Immediately following self-collection using the SelfPap®, participants were given a brief five-question survey to complete and turn in before leaving (Table 1). The questions were as follows: 1. Did you experience any discomfort while using the SelfPap® (Y/N)? 2. If you answered yes to question 1, how would you describe your discomfort (mild/moderate/severe)? 3. Would you use the SelfPap® for future Pap tests (Y/N)? 4. Would you recommend the SelfPap® to a friend or family member (Y/N)? 5. Please report any complications or problemswhich resulted from using the SelfPap® kit.
Table I: SelfPap® Kit Subject Questionnaire Responses
Gynecobs Table 23.1

The subjects were then scheduled for another visit in two weeks, at which time a traditional Pap smear would be performed by the designated physician at each study site using liquid-based thin prep (thinPrep®, Cytotec). For this method, a speculum exam is performed and a cytobrush and spatula are used to collect the specimen from the cervix. The brush and spatula are immediately placed in the PreservCyt and vigorously swished around. The vial is then capped, placed into a biohazard bag, and sent to the laboratory. The minimum two-week time frame in between Pap tests was thought to be adequate to allow the cervix to recover from the previous sampling in order to improve study accuracy.

All samples were sent to the lab the same day they were obtained. The samples were reported as either satisfactory or unsatisfactory and cytological analysis findings were reported according to the 2001 Bethesda System. Results classified as “abnormal” for this study included ASC-US, ASC-H, LSIL, HSIL, or AGC.

Management and follow-up for the results was based on the published American College of Obstetrics and Gynecology (ACOG) guidelines from 2006 [31]. If indicated, samples were tested for high-risk HPV DNA strains. This testing was performed at the same laboratory that the samples were initially sent to. HPV testing was carried out with a nucleic acid hybridization method utilizing a DNA probe cocktail specific for intermediate/high risk serotypes (types 16,18,31,33,35,39,45, 51,52,56,58,59,68). Results were reported as “not detected” or as “detected” for one or more high-risk HPV serotypes, but the specific serotypes were not reported.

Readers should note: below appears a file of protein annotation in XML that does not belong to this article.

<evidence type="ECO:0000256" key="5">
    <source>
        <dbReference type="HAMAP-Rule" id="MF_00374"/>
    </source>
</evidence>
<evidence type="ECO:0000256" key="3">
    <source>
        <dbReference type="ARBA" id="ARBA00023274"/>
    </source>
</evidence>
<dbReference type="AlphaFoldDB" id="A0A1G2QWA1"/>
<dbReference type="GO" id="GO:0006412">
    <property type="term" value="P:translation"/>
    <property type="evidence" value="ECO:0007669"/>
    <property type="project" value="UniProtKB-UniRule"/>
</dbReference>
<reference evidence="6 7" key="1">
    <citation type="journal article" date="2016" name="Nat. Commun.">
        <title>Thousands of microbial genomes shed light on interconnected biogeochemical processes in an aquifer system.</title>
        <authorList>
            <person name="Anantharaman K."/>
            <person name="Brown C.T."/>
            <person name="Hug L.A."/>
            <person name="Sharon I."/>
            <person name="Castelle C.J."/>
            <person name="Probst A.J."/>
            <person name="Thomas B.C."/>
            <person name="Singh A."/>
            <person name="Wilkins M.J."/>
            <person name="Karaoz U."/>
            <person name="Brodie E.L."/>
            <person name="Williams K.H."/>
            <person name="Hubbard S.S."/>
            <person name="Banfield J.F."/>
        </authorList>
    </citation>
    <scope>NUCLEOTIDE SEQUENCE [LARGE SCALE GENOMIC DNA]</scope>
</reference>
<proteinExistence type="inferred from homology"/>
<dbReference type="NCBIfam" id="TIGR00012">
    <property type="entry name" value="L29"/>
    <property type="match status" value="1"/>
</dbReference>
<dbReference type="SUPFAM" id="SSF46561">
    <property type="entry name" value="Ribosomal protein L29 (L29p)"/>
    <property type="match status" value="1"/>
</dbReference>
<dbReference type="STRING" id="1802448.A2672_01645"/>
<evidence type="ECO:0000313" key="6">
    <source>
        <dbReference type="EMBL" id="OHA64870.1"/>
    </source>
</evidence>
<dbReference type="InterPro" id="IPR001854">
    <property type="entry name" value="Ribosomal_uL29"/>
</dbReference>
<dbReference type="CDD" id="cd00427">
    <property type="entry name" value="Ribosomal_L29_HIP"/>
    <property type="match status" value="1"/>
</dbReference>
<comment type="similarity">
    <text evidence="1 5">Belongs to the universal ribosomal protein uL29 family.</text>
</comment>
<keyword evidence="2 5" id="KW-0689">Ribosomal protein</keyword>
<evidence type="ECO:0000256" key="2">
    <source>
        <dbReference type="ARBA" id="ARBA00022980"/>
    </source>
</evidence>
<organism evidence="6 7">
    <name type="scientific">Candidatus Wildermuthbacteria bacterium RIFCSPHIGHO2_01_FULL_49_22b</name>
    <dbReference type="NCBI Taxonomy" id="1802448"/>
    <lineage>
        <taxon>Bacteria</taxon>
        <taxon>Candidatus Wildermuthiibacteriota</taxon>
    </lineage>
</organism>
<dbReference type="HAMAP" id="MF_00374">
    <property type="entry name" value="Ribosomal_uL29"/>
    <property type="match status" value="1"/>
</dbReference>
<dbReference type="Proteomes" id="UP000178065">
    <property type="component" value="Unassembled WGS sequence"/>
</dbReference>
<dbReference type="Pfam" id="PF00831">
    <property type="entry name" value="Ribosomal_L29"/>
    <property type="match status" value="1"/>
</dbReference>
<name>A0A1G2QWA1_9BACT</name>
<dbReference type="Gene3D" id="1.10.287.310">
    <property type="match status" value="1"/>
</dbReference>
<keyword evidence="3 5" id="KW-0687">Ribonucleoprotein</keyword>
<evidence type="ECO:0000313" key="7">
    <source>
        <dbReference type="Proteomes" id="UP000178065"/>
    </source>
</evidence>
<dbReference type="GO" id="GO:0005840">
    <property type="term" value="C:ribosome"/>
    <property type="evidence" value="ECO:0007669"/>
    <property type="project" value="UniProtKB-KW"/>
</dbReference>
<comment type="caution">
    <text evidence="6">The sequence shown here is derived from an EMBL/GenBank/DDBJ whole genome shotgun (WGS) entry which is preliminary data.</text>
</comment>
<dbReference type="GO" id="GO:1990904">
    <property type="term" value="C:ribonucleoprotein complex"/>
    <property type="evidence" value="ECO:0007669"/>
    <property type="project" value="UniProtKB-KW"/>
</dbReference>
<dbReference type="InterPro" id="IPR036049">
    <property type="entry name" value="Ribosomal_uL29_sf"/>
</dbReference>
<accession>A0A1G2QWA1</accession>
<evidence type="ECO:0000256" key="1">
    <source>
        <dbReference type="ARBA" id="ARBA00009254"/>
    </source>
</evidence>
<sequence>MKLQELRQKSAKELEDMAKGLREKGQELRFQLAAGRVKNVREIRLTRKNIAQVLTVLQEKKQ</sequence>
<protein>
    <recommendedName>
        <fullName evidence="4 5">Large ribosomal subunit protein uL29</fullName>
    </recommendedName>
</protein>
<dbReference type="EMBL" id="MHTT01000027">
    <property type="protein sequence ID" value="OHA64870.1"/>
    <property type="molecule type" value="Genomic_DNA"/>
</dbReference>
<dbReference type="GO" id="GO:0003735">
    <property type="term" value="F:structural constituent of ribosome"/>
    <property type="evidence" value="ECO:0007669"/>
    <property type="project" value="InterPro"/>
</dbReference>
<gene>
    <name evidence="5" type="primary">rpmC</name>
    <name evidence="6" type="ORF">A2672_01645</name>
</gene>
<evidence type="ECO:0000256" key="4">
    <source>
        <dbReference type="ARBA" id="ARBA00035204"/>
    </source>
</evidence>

Subjects whose results indicated that further colposcopic examination was recommended were notified of their results within five days of their second Pap test and instructed to come in for this testing within two weeks of notification. For these subjects, a standard colposcopic examination was performed at their initial clinic site. The physicians performing the exam were provided with the Pap testing results and HPV testing results (if obtained), but were blinded as to which Pap test (SelfPap® and/or physician-obtained Pap) coincided with which result. Lesions were graded using the Reid index [32] and colposcopy-directed biopsies were collected from areas of suspected cervical abnormalities. Biopsies were reviewed and diagnosed independently by the same pathologist mentioned previously who was blinded to the subject’s information, colposcopy data, Pap smear testing results and hrHPV testing results. If further testing or management was indicated, the subjects were notified and managed as per the standard of care, but this information was not recorded.